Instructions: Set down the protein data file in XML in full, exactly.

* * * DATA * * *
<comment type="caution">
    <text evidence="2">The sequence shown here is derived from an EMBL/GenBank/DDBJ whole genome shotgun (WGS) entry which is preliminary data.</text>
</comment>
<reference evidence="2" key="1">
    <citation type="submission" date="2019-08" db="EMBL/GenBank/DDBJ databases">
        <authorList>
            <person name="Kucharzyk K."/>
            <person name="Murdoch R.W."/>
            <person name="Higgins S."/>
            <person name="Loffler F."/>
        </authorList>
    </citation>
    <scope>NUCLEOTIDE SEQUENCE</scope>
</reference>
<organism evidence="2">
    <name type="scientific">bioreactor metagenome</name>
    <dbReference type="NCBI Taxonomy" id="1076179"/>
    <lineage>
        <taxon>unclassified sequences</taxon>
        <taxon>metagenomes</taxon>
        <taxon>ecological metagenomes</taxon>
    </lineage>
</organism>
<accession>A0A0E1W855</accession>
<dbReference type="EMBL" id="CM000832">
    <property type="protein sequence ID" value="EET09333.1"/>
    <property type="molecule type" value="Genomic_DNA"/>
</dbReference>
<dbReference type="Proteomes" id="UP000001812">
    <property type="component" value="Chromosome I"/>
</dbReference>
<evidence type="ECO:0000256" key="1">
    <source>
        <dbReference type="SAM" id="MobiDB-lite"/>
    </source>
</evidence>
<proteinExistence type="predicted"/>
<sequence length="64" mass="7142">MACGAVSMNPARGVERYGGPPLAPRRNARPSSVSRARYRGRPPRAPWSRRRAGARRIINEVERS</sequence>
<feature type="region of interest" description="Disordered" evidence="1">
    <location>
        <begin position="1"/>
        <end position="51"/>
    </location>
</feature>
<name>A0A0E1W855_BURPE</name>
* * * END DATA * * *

<comment type="caution">
    <text evidence="2">The sequence shown here is derived from an EMBL/GenBank/DDBJ whole genome shotgun (WGS) entry which is preliminary data.</text>
</comment>
<reference evidence="2" key="1">
    <citation type="submission" date="2019-08" db="EMBL/GenBank/DDBJ databases">
        <authorList>
            <person name="Kucharzyk K."/>
            <person name="Murdoch R.W."/>
            <person name="Higgins S."/>
            <person name="Loffler F."/>
        </authorList>
    </citation>
    <scope>NUCLEOTIDE SEQUENCE</scope>
</reference>
<organism evidence="2">
    <name type="scientific">bioreactor metagenome</name>
    <dbReference type="NCBI Taxonomy" id="1076179"/>
    <lineage>
        <taxon>unclassified sequences</taxon>
        <taxon>metagenomes</taxon>
        <taxon>ecological metagenomes</taxon>
    </lineage>
</organism>
<accession>A0A0E1W855</accession>
<dbReference type="EMBL" id="CM000832">
    <property type="protein sequence ID" value="EET09333.1"/>
    <property type="molecule type" value="Genomic_DNA"/>
</dbReference>
<dbReference type="Proteomes" id="UP000001812">
    <property type="component" value="Chromosome I"/>
</dbReference>
<evidence type="ECO:0000256" key="1">
    <source>
        <dbReference type="SAM" id="MobiDB-lite"/>
    </source>
</evidence>
<proteinExistence type="predicted"/>
<sequence length="64" mass="7142">MACGAVSMNPARGVERYGGPPLAPRRNARPSSVSRARYRGRPPRAPWSRRRAGARRIINEVERS</sequence>
<feature type="region of interest" description="Disordered" evidence="1">
    <location>
        <begin position="1"/>
        <end position="51"/>
    </location>
</feature>
<name>A0A0E1W855_BURPE</name>